On Sunday last a clerk in the Signal Service Headquarters informed Mr. Stuart that orders had been issued for the officers of that service to embark that night. Next morning Mr. Stuart observed a vessel in the stream flying the flag of the Signal Service, and evidently awaiting the arrival of the general or further orders.
But these officers always attended the general, and he thinks therefore that they were awaiting him; and, subsequently noting the absence of the vessel, is certain it proceeded down the river, and that General McClellan preceded or accompanied it. His information is to the effect that McDowell's division alone is left to threaten General Johnston; that it is not very strong in numbers and almost without artillery. The forces are scattered about, and a great display made of army wagons, to produce the impression that the force is larger than it really is, and seriously meditates an advance. This Mr. Stuart is satisfied they dare not do, but will limit their operations to amusing our generals and preventing, if possible, their timely re-enforcement of the real point of attack, which he supposes to be the Peninsula. Most of the information on this point was communicated to Mr. Stuart on Wednesday night by an educated and intelligent negro, who had a wife on his lot, and who came down on that day from Manassas with a major in the commissary department, in which also the negro was employed. This informant also told him that the Confederate had driven the Federals from Warrenton back to Manassas, capturing or killing 3 of their most valuable men, officers he supposes were meant; that he had recently been to Manassas, Fairfax, and Centreville, and that he saw no artillery at either place or anywhere else on his route, except one battery, which was on its way to Alexandria to be shipped off. Similar information was conveyed to him by a gentleman employed as a secret agent by General Johnston, who had just come from General Johnston's camp, and was on his way to New York.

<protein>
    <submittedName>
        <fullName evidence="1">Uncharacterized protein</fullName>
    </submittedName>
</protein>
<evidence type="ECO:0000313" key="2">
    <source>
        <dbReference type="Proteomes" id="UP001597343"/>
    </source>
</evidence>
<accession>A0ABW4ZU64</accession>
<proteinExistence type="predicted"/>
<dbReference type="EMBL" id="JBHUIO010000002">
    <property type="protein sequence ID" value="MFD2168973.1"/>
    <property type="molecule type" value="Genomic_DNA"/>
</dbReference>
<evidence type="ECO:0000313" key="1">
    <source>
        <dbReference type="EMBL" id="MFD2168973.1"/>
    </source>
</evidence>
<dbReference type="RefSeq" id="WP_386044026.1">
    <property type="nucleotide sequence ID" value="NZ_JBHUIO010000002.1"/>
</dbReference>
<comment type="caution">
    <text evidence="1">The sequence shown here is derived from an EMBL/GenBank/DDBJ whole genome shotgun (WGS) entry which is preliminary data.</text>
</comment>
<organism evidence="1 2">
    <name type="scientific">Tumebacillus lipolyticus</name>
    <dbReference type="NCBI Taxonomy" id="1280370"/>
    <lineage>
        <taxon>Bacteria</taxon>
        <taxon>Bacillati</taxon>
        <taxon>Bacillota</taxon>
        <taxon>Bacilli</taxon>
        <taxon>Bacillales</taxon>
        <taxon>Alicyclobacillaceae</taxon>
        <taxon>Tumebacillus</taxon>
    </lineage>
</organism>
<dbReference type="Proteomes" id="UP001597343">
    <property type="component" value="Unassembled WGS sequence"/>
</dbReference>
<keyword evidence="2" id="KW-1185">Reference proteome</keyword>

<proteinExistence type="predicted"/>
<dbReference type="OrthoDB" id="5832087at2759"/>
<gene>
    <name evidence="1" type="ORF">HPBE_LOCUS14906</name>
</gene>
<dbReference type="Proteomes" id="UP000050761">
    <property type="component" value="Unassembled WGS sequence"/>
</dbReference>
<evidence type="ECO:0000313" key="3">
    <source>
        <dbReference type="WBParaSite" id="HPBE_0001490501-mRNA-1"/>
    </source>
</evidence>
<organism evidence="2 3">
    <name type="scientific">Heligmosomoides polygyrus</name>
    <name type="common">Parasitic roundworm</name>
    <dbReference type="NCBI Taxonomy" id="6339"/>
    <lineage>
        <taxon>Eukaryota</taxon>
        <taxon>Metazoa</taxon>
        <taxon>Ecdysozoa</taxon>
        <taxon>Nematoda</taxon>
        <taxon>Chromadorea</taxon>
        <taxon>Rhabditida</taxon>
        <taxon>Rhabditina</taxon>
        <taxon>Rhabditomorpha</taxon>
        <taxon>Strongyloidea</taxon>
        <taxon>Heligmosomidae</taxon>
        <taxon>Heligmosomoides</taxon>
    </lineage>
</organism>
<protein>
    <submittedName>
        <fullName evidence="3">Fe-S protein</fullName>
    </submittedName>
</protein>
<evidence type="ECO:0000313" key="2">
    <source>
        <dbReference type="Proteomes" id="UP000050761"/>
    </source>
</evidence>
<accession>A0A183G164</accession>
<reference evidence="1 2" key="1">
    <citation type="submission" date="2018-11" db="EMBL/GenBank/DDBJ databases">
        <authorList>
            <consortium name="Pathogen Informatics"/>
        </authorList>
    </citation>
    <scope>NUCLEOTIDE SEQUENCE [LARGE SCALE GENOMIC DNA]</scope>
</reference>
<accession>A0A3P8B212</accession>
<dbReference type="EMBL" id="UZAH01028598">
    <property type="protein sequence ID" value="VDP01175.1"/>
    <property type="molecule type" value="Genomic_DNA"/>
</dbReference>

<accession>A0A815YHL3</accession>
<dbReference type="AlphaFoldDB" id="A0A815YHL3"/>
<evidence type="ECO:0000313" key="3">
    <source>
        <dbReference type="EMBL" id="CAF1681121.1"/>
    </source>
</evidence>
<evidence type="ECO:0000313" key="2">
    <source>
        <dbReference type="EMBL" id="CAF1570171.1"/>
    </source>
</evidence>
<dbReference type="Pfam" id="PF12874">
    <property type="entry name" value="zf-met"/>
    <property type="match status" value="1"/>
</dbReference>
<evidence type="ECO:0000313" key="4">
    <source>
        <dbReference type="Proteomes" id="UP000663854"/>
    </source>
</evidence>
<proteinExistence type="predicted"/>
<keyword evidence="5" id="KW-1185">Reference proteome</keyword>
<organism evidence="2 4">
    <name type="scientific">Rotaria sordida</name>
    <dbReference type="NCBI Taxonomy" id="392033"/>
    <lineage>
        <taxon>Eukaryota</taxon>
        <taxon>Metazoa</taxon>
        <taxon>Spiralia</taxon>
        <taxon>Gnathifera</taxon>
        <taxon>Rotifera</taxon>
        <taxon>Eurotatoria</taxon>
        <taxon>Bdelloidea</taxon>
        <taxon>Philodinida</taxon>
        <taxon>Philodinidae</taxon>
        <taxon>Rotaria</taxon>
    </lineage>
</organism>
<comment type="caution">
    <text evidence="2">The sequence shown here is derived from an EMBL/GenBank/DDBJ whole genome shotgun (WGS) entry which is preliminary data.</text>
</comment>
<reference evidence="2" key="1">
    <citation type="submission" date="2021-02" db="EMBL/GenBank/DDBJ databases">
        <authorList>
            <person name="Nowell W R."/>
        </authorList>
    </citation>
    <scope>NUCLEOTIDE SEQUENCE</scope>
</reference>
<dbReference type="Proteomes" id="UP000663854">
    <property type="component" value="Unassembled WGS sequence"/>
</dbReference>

With regard to Hooker's division, Mr. Stuart himself saw a number of transports and steamers lying in Mattawoman Creek as the vessel on which he was got off the mouth of it. In a little while three other large steamers came up and joined the rest, and shortly afterward several more appeared in sight. There was a busy movement of troops on shore, evidently preparing for embarkation, and they are supposed to have gone down the river on Friday night.
The foregoing narrative is written out from notes of the conversation taken at the time, and, except being fuller, to make it intelligible to the reader, is an accurate transcript of what was said and noted down.
B. B. DOUGLAS,
Captain, Company H, Ninth Virginia Cavalry.
Richmond, Va., April 8, 1862.
Honorable S. R. MALLORY,
Secretary of the Navy, Richmond, Va.:
SIR: I have the honor to inform you that, from recent developments of the intentions of the enemy in the Peninsula, it is my opinion that they are endeavoring to change their base of operations from James to York River. This charge has no doubt been occasioned by their fear of the effect of the Virginia upon their shipping in the James. General